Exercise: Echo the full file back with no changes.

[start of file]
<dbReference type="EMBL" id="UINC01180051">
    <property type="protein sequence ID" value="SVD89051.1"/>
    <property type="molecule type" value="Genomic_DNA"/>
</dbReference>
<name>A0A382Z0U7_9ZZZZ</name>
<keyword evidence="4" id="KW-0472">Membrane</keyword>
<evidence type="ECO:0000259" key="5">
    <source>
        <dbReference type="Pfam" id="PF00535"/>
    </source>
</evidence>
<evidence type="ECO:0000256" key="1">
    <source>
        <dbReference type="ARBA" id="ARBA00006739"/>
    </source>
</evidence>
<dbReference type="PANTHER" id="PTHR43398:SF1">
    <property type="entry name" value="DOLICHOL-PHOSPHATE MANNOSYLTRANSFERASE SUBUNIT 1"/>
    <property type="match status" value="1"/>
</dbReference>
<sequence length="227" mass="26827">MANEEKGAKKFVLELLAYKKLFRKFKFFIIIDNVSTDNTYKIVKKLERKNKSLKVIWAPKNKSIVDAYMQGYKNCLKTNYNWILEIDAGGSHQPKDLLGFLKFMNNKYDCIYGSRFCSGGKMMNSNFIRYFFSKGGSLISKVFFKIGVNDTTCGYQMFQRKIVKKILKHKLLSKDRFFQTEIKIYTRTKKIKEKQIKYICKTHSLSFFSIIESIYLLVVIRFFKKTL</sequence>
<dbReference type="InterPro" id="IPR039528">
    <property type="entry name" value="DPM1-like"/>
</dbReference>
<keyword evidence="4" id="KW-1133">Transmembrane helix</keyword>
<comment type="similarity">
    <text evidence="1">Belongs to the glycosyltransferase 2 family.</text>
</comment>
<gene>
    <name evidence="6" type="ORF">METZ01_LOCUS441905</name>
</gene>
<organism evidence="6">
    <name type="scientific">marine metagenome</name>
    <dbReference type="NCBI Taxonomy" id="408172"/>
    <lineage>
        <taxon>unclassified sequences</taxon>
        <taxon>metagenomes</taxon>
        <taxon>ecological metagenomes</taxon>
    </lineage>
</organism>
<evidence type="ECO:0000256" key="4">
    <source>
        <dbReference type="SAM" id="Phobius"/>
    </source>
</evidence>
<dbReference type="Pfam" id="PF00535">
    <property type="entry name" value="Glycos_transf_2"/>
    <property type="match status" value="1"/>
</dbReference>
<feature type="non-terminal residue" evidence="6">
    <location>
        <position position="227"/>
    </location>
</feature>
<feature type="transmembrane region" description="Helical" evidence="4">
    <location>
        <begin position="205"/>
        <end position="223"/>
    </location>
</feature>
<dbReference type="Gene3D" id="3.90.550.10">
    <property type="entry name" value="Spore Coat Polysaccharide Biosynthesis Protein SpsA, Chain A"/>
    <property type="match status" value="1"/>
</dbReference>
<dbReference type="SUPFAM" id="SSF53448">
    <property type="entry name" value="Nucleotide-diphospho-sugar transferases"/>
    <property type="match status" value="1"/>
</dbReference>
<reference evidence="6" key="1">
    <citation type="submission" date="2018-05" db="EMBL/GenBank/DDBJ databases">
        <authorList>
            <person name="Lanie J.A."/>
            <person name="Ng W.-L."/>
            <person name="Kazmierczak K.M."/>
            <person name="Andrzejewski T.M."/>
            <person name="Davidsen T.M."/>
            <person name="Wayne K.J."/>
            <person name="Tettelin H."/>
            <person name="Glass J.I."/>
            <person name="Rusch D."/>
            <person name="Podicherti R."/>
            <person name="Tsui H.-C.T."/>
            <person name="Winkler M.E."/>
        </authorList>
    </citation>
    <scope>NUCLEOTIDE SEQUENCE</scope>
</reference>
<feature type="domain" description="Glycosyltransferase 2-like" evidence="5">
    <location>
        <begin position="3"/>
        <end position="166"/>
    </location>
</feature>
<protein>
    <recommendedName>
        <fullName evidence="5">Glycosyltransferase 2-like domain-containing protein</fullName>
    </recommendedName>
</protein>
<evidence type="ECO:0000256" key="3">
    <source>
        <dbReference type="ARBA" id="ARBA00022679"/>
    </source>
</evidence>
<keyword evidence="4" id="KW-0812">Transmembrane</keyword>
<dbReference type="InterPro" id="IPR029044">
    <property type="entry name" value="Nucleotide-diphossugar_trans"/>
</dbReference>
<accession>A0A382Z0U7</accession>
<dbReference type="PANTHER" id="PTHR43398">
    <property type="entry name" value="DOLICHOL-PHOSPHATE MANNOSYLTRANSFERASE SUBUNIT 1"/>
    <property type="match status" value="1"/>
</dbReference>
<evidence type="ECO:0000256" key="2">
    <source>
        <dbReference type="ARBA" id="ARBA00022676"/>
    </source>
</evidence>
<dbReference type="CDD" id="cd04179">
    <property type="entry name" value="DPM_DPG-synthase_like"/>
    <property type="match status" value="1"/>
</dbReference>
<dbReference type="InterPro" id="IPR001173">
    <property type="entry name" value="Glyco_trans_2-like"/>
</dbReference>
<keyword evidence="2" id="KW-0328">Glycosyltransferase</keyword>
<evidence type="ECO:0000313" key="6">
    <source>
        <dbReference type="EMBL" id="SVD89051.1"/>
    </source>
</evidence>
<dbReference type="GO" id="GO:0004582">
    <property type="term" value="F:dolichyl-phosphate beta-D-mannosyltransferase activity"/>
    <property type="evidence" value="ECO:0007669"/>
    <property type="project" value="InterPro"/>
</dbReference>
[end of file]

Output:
<dbReference type="EMBL" id="UINC01180051">
    <property type="protein sequence ID" value="SVD89051.1"/>
    <property type="molecule type" value="Genomic_DNA"/>
</dbReference>
<name>A0A382Z0U7_9ZZZZ</name>
<keyword evidence="4" id="KW-0472">Membrane</keyword>
<evidence type="ECO:0000259" key="5">
    <source>
        <dbReference type="Pfam" id="PF00535"/>
    </source>
</evidence>
<evidence type="ECO:0000256" key="1">
    <source>
        <dbReference type="ARBA" id="ARBA00006739"/>
    </source>
</evidence>
<dbReference type="PANTHER" id="PTHR43398:SF1">
    <property type="entry name" value="DOLICHOL-PHOSPHATE MANNOSYLTRANSFERASE SUBUNIT 1"/>
    <property type="match status" value="1"/>
</dbReference>
<sequence length="227" mass="26827">MANEEKGAKKFVLELLAYKKLFRKFKFFIIIDNVSTDNTYKIVKKLERKNKSLKVIWAPKNKSIVDAYMQGYKNCLKTNYNWILEIDAGGSHQPKDLLGFLKFMNNKYDCIYGSRFCSGGKMMNSNFIRYFFSKGGSLISKVFFKIGVNDTTCGYQMFQRKIVKKILKHKLLSKDRFFQTEIKIYTRTKKIKEKQIKYICKTHSLSFFSIIESIYLLVVIRFFKKTL</sequence>
<dbReference type="InterPro" id="IPR039528">
    <property type="entry name" value="DPM1-like"/>
</dbReference>
<keyword evidence="4" id="KW-1133">Transmembrane helix</keyword>
<comment type="similarity">
    <text evidence="1">Belongs to the glycosyltransferase 2 family.</text>
</comment>
<gene>
    <name evidence="6" type="ORF">METZ01_LOCUS441905</name>
</gene>
<organism evidence="6">
    <name type="scientific">marine metagenome</name>
    <dbReference type="NCBI Taxonomy" id="408172"/>
    <lineage>
        <taxon>unclassified sequences</taxon>
        <taxon>metagenomes</taxon>
        <taxon>ecological metagenomes</taxon>
    </lineage>
</organism>
<evidence type="ECO:0000256" key="4">
    <source>
        <dbReference type="SAM" id="Phobius"/>
    </source>
</evidence>
<dbReference type="Pfam" id="PF00535">
    <property type="entry name" value="Glycos_transf_2"/>
    <property type="match status" value="1"/>
</dbReference>
<feature type="non-terminal residue" evidence="6">
    <location>
        <position position="227"/>
    </location>
</feature>
<feature type="transmembrane region" description="Helical" evidence="4">
    <location>
        <begin position="205"/>
        <end position="223"/>
    </location>
</feature>
<dbReference type="Gene3D" id="3.90.550.10">
    <property type="entry name" value="Spore Coat Polysaccharide Biosynthesis Protein SpsA, Chain A"/>
    <property type="match status" value="1"/>
</dbReference>
<dbReference type="SUPFAM" id="SSF53448">
    <property type="entry name" value="Nucleotide-diphospho-sugar transferases"/>
    <property type="match status" value="1"/>
</dbReference>
<reference evidence="6" key="1">
    <citation type="submission" date="2018-05" db="EMBL/GenBank/DDBJ databases">
        <authorList>
            <person name="Lanie J.A."/>
            <person name="Ng W.-L."/>
            <person name="Kazmierczak K.M."/>
            <person name="Andrzejewski T.M."/>
            <person name="Davidsen T.M."/>
            <person name="Wayne K.J."/>
            <person name="Tettelin H."/>
            <person name="Glass J.I."/>
            <person name="Rusch D."/>
            <person name="Podicherti R."/>
            <person name="Tsui H.-C.T."/>
            <person name="Winkler M.E."/>
        </authorList>
    </citation>
    <scope>NUCLEOTIDE SEQUENCE</scope>
</reference>
<feature type="domain" description="Glycosyltransferase 2-like" evidence="5">
    <location>
        <begin position="3"/>
        <end position="166"/>
    </location>
</feature>
<protein>
    <recommendedName>
        <fullName evidence="5">Glycosyltransferase 2-like domain-containing protein</fullName>
    </recommendedName>
</protein>
<evidence type="ECO:0000256" key="3">
    <source>
        <dbReference type="ARBA" id="ARBA00022679"/>
    </source>
</evidence>
<keyword evidence="4" id="KW-0812">Transmembrane</keyword>
<dbReference type="InterPro" id="IPR029044">
    <property type="entry name" value="Nucleotide-diphossugar_trans"/>
</dbReference>
<accession>A0A382Z0U7</accession>
<dbReference type="PANTHER" id="PTHR43398">
    <property type="entry name" value="DOLICHOL-PHOSPHATE MANNOSYLTRANSFERASE SUBUNIT 1"/>
    <property type="match status" value="1"/>
</dbReference>
<evidence type="ECO:0000256" key="2">
    <source>
        <dbReference type="ARBA" id="ARBA00022676"/>
    </source>
</evidence>
<dbReference type="CDD" id="cd04179">
    <property type="entry name" value="DPM_DPG-synthase_like"/>
    <property type="match status" value="1"/>
</dbReference>
<dbReference type="InterPro" id="IPR001173">
    <property type="entry name" value="Glyco_trans_2-like"/>
</dbReference>
<keyword evidence="2" id="KW-0328">Glycosyltransferase</keyword>
<evidence type="ECO:0000313" key="6">
    <source>
        <dbReference type="EMBL" id="SVD89051.1"/>
    </source>
</evidence>
<dbReference type="GO" id="GO:0004582">
    <property type="term" value="F:dolichyl-phosphate beta-D-mannosyltransferase activity"/>
    <property type="evidence" value="ECO:0007669"/>
    <property type="project" value="InterPro"/>
</dbReference>